Another year has passed in which Leith Walk, our much-loved and iconic high street, continues to dominate our meetings. Depending who you’re talking to, Leith Walk, once designated as a pedestrian-friendly boulevard or, more recently, a dual carriageway with pedestrian-deterrent paving (if the current tram designs go ahead), continues to be a political football. Plagued by disruption and road works for over 12 long years, residents are fed up and sharply divided as to whether the trams, should the plans be approved, will actually benefit the area. Continue reading
Work is due to get under way this week to improve safety at various locations on Leith Walk, including what is believed to be the first installation in Scotland of a particular type of cycleway delineators. They will be put in place at locations on the east and west side of Leith Walk at Pilrig Street and the east side of Leith Walk at Brunswick Road. This work is being carried out by MacKenzie Construction.
In addition to these new delineators, Leith Programme Phase 4 contractor Crummock will carry out a series of remedial works to road surfacing defects, road gullies/manholes and additional safety markings to the cycleway. The same traffic management sub-contractor will be used in order to coordinate the works and to minimise traffic disruption while these works are ongoing.
The programme of construction works will be as follows:
- 18th April – 20th April: Crummock undertaking remedial works to road surfacing defect on the northbound lane at Pilrig Street junction
- 23rd April – 4th May: MacKenzie Construction undertaking works to install cycleway delineators at the locations noted above
- 23rd April – 4th May: (for a period of up to 2 weeks) Crummock undertaking further defect remedial works at various locations between Iona Street and Brunswick Street
Please note that these are draft minutes, and may not be take as authoritative unless approved at LCCC’s next meeting. Continue reading
Minutes of the ordinary meeting of Leith Central Community Council, held in Nelson Hall, McDonald Road library on Monday 27 November 2017 at 7:00pm
Actions and decisions are red underlined. nem con means that no-one spoke or voted against a decision. URLs added by minutes secretary. Continue reading
Click to download: 2018_01_15 agenda
One of Leith Central Community Council’s main remits is to ensure residents in the area know what’s going on. The large volume of works across the Leith Central area has meant we’ve put extra focus in ensuring information is getting relayed. This has included having several developers in to present building work proposals to the community, such as at the site of the soon-to-close John Lewis depot in Bonnington and Student Accomodation along Leith Walk. We’ve also hosted various public meetings regarding national items of interest, such as Scottish Government Planning Reform, which was presented by Ben Macpherson, our MSP for Edinburgh Northern and Leith.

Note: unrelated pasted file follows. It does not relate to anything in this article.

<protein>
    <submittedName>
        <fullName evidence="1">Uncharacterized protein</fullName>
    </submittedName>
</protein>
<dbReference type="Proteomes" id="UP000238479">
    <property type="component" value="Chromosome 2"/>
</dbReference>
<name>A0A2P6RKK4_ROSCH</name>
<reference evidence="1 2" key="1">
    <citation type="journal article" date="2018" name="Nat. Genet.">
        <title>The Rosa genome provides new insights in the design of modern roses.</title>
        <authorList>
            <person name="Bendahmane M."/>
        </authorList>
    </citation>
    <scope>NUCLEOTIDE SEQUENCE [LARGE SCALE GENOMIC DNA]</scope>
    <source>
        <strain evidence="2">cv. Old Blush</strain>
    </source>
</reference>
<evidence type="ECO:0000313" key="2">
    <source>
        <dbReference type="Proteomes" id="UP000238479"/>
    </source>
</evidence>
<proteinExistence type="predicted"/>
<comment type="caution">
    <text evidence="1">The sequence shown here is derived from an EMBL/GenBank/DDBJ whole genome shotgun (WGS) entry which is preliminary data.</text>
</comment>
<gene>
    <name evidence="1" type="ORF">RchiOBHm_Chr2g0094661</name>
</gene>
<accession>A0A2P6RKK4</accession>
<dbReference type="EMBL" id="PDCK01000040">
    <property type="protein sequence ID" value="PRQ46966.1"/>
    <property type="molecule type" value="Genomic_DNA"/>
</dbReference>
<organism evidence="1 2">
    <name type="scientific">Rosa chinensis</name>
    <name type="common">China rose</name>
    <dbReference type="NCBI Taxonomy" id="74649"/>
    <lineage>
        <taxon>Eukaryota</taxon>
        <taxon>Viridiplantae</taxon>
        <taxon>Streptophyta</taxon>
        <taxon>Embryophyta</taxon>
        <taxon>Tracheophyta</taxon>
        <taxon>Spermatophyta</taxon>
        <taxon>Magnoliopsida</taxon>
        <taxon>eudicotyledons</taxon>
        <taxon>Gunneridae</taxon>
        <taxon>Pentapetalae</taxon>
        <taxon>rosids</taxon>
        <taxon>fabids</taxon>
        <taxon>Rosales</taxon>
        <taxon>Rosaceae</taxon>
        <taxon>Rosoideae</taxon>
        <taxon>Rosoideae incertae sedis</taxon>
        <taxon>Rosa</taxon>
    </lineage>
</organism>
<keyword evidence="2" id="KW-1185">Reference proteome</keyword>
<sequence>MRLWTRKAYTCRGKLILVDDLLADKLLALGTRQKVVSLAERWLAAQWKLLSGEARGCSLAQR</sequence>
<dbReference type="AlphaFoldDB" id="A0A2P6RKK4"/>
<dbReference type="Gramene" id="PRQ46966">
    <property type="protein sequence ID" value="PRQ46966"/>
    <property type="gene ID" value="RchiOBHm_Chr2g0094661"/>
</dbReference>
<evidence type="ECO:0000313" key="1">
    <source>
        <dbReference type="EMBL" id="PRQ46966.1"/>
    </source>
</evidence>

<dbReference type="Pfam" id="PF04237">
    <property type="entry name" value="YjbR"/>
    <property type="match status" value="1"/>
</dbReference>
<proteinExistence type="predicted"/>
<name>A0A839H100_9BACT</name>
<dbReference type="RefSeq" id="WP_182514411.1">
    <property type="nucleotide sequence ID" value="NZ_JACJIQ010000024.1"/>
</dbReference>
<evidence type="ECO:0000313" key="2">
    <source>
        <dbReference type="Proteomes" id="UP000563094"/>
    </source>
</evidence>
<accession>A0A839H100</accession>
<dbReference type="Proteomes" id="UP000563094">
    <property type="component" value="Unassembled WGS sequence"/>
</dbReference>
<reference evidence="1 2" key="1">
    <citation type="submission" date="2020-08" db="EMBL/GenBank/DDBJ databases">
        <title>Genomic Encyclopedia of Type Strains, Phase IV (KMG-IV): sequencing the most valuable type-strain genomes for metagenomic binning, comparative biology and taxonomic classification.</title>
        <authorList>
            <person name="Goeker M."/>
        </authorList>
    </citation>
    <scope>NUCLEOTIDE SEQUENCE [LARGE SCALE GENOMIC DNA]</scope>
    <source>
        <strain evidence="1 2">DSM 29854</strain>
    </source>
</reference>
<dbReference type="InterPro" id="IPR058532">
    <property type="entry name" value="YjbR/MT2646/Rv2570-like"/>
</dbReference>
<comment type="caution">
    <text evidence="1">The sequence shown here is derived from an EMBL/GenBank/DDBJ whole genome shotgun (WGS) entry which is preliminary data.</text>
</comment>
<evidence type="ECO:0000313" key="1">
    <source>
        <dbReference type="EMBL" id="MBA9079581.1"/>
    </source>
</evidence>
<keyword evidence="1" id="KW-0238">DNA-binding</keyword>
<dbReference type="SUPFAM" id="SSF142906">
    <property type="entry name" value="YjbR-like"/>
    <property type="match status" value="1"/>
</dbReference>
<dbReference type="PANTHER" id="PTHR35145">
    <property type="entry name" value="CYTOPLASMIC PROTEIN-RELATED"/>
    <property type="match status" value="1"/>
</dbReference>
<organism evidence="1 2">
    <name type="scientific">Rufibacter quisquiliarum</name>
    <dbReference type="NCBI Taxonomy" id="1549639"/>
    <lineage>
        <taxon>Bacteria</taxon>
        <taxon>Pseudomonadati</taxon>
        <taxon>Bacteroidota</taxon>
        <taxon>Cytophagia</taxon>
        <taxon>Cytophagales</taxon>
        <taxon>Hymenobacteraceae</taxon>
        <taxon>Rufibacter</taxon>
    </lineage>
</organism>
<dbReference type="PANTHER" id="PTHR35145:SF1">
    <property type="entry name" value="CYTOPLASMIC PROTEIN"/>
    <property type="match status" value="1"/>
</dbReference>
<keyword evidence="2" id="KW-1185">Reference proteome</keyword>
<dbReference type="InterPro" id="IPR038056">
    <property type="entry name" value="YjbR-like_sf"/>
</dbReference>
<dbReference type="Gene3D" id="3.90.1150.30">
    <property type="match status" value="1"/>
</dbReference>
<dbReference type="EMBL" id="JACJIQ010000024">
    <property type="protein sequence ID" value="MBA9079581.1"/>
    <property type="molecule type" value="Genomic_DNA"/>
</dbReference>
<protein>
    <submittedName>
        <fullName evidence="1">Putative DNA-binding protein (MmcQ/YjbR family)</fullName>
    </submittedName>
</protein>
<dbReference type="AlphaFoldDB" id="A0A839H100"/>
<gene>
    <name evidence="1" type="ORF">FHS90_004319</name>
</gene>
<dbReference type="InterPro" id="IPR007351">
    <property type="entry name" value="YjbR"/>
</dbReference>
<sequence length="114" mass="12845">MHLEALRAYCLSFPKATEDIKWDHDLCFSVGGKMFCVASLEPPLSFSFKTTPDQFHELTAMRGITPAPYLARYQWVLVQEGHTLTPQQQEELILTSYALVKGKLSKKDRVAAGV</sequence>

Lastly, we’ve held discussions with Leith Walk and Leith Street contractors on multiple occasions to learn more about upcoming works and feed back into the plans. Several times, this has also resulted in some members going on walking tours with the contractor to inspect completed works, such as those in Pilrig Street.
When the 2017 snap General Election was called, we invited all five candidates to the Out of the Blue Drill Hall in Dalmeny Street for a live elections hustings – an opportunity for the community to hear candidates’ views on various issues and policies. This was chaired by Port of Leith Housing Associations’ Keith Anderson.
We are taking part in the newly launched ‘Leith Chooses’ alongside ‘Leith Harbour Community Council’ and ‘Leith Links Community Council’. Similar to last year’s Leith Decides, this one-day event in 2018 will give everyone in Leith a chance to vote for funding to organisations, injecting local democracy into public spending.
We were in favour the proposed community buyout of London Road Church, which was sold by the Church of Scotland. We campaigned alongside In:Spire, the steering group of local residents who were interested in turning the church into a community centre, with some members of our Community Council knocking on doors in the evening to get supporting signatures. Unfortunately, despite massing 15% of signatures of support from local residents, the final application was declined by the Scottish Government.
Lastly, we ran successful small-scale campaigns, such as a campaign to keep the Royal Mail Postbox in Montgomery Street open.
Most importantly, LCCC is a forum which allows residents, business-owners, police, the third sector and elected representatives to discuss the area. Thank you to all of those who have taken part in 2017, and we look forward to working with everyone in 2018 and beyond!